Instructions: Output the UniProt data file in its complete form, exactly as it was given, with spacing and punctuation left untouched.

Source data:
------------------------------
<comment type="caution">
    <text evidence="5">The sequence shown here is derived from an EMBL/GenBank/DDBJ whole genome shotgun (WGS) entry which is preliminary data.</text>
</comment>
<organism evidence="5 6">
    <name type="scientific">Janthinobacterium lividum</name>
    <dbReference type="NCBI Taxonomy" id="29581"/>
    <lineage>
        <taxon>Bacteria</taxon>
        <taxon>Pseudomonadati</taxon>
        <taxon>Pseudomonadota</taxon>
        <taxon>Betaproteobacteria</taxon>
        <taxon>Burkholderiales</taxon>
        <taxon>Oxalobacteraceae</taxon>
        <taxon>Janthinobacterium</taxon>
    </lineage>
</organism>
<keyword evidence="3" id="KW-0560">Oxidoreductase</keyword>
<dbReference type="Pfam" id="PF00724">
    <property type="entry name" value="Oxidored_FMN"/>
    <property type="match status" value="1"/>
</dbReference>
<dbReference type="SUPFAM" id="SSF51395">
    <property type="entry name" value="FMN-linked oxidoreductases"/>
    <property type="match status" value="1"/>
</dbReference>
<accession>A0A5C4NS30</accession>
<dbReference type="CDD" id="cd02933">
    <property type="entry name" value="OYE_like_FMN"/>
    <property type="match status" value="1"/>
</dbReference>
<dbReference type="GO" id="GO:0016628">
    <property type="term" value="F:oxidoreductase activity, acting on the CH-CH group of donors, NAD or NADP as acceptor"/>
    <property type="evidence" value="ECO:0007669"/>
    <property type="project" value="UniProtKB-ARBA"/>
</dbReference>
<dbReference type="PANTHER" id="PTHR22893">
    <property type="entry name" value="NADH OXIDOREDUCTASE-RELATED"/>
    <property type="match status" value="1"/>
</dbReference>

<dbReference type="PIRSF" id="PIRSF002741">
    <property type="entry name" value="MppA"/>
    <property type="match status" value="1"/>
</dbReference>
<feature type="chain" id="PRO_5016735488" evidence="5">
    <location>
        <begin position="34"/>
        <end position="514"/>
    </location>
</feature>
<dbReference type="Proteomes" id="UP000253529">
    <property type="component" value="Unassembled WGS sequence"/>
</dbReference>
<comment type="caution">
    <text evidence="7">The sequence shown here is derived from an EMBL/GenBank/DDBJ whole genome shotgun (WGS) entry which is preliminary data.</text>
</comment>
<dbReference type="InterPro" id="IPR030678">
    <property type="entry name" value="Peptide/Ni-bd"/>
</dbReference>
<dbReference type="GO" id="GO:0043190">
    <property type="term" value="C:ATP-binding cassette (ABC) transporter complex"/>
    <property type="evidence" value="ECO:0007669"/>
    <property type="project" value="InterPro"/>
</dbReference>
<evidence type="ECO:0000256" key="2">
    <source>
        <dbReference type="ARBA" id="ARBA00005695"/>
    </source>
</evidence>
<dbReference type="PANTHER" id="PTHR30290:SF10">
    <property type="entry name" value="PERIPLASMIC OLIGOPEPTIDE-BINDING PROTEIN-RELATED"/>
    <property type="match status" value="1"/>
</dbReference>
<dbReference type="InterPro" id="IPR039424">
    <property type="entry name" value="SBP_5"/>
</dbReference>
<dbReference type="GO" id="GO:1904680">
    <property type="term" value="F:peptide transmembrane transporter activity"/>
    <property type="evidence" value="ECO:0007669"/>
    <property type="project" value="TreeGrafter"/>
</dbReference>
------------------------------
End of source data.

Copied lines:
<comment type="caution">
    <text evidence="5">The sequence shown here is derived from an EMBL/GenBank/DDBJ whole genome shotgun (WGS) entry which is preliminary data.</text>
</comment>
<organism evidence="5 6">
    <name type="scientific">Janthinobacterium lividum</name>
    <dbReference type="NCBI Taxonomy" id="29581"/>
    <lineage>
        <taxon>Bacteria</taxon>
        <taxon>Pseudomonadati</taxon>
        <taxon>Pseudomonadota</taxon>
        <taxon>Betaproteobacteria</taxon>
        <taxon>Burkholderiales</taxon>
        <taxon>Oxalobacteraceae</taxon>
        <taxon>Janthinobacterium</taxon>
    </lineage>
</organism>
<keyword evidence="3" id="KW-0560">Oxidoreductase</keyword>
<dbReference type="Pfam" id="PF00724">
    <property type="entry name" value="Oxidored_FMN"/>
    <property type="match status" value="1"/>
</dbReference>
<dbReference type="SUPFAM" id="SSF51395">
    <property type="entry name" value="FMN-linked oxidoreductases"/>
    <property type="match status" value="1"/>
</dbReference>
<accession>A0A5C4NS30</accession>
<dbReference type="CDD" id="cd02933">
    <property type="entry name" value="OYE_like_FMN"/>
    <property type="match status" value="1"/>
</dbReference>
<dbReference type="GO" id="GO:0016628">
    <property type="term" value="F:oxidoreductase activity, acting on the CH-CH group of donors, NAD or NADP as acceptor"/>
    <property type="evidence" value="ECO:0007669"/>
    <property type="project" value="UniProtKB-ARBA"/>
</dbReference>
<dbReference type="PANTHER" id="PTHR22893">
    <property type="entry name" value="NADH OXIDOREDUCTASE-RELATED"/>
    <property type="match status" value="1"/>
</dbReference>

<dbReference type="PIRSF" id="PIRSF002741">
    <property type="entry name" value="MppA"/>
    <property type="match status" value="1"/>
</dbReference>
<feature type="chain" id="PRO_5016735488" evidence="5">
    <location>
        <begin position="34"/>
        <end position="514"/>
    </location>
</feature>
<dbReference type="Proteomes" id="UP000253529">
    <property type="component" value="Unassembled WGS sequence"/>
</dbReference>
<comment type="caution">
    <text evidence="7">The sequence shown here is derived from an EMBL/GenBank/DDBJ whole genome shotgun (WGS) entry which is preliminary data.</text>
</comment>
<dbReference type="InterPro" id="IPR030678">
    <property type="entry name" value="Peptide/Ni-bd"/>
</dbReference>
<dbReference type="GO" id="GO:0043190">
    <property type="term" value="C:ATP-binding cassette (ABC) transporter complex"/>
    <property type="evidence" value="ECO:0007669"/>
    <property type="project" value="InterPro"/>
</dbReference>
<evidence type="ECO:0000256" key="2">
    <source>
        <dbReference type="ARBA" id="ARBA00005695"/>
    </source>
</evidence>
<dbReference type="PANTHER" id="PTHR30290:SF10">
    <property type="entry name" value="PERIPLASMIC OLIGOPEPTIDE-BINDING PROTEIN-RELATED"/>
    <property type="match status" value="1"/>
</dbReference>
<dbReference type="InterPro" id="IPR039424">
    <property type="entry name" value="SBP_5"/>
</dbReference>
<dbReference type="GO" id="GO:1904680">
    <property type="term" value="F:peptide transmembrane transporter activity"/>
    <property type="evidence" value="ECO:0007669"/>
    <property type="project" value="TreeGrafter"/>
</dbReference>